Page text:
Budget gaps lead to massive teacher terminations

In a move that shocked the nation, termination notices have been sent out to all 1,926 teachers in the Providence, R.I. school district, effective at the end of this school year. This announcement came on Feb. 22 from the Providence Public School Department (PPSD) Superintendent Tom Brady and Mayor Angel Taveras and was approved 4-3 by the PPDS School Board.

The mayor claims that while most teachers will get their jobs back in the fall, the county will also be closing an indeterminate number of public schools to make up for large scale budget gaps. Brady did state that there will not be closures on the scale that occurred in Detroit though, which has plans to close half of its schools and is projecting class sizes to rise to 60 students.

In response to the firings, more than 700 teachers crowded into a high school gymnasium to let the School Board know that their hearts were broken, their trust violated and their futures as teachers jeopardized.

“How do we feel? Disrespected,” said Julie Latessa, a special-needs teacher, before the vote. “We are broken. How do you repair the damage you have done today?”

The PPSD, backing the mayor, argues that the mass firing will give the district more flexibility to rehire teachers based on the needs of the students. Although the Providence Teachers’ Union (PTU) was not notified of the potential changes to their employment, the mayor was forced to act quickly and announce before the March 1 deadline — 90 days before the end of PTU teacher contracts. Many question whether the move was taken in an attempt to disallow the PTU to determine contract negotiations so that the schools will be able to individual negotiations rather than group ones.

This is not, however, the first time that Rhode Island’s schools have been in the papers over mass teacher firings. Almost exactly one year ago, Rhode Island School Superintendent Frances Gallo fired the entire staff of 74 teachers, 19 other employees and the principal and vice-principal from Central Falls High School, the lowest performing school in the state. The decision was reached through the culmination of events surrounding school district’s attempt to improve the standards of the high school in order to maintain the federally mandated financial aide.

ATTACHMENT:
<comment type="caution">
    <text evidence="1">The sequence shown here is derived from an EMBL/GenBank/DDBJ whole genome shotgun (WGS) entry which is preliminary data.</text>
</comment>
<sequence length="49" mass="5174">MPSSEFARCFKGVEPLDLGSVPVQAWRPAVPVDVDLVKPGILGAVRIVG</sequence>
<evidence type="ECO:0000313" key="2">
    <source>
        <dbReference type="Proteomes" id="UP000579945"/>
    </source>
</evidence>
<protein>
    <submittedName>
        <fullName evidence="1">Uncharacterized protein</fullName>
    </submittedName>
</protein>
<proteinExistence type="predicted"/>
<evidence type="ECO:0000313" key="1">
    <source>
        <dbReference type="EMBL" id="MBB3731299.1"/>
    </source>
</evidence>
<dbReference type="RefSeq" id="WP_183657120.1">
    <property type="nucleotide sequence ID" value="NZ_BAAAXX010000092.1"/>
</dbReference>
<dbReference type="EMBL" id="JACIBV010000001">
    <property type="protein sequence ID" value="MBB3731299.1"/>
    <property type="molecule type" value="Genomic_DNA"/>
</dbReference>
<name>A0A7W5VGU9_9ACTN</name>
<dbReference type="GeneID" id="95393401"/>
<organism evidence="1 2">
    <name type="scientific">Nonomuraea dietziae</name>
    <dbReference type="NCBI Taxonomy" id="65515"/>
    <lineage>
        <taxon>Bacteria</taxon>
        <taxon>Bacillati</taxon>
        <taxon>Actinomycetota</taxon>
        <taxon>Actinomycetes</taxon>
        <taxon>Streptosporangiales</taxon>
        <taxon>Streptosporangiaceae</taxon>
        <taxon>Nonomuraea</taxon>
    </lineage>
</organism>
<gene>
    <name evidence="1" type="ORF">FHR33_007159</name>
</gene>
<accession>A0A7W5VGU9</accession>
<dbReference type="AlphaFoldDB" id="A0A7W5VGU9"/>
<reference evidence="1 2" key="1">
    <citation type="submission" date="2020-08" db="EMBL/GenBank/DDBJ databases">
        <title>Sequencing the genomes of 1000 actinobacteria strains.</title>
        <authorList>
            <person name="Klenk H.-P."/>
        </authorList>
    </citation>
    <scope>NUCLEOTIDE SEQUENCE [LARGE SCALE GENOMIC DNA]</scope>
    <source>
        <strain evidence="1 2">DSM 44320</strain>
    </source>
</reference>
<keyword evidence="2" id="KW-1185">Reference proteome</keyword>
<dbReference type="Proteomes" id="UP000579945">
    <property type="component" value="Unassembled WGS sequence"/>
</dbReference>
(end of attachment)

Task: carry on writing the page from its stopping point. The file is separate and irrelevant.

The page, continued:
President Obama’s Education Secretary Arne Duncan had announced that each state’s worst performing schools “either be closed, converted to charter or charter-like schools, reorganized around a longer school day, or have the entire teaching staff fired,” according to CBS News. Although the stipulation to fire staff members also allows for 50 percent of them to be rehired come fall, failed negotiations with the Rhode Island’s Teachers’ Union for longer school days forced the hand of Gallo and the school board towards this drastic move.

Under threat of losing their jobs, the Teachers’ Union refused to accept the reform plan to extend school days with only marginal pay increases. To put the situation into perspective, less than half of the students graduate from Central Falls High School, but teachers are paid between $72,000 and $78,000 each year in a town where the median income is about $22,000.

“This is hard work and these are tough decisions, but students only have one chance for an education,” Duncan said, applauding last year’s massive cut

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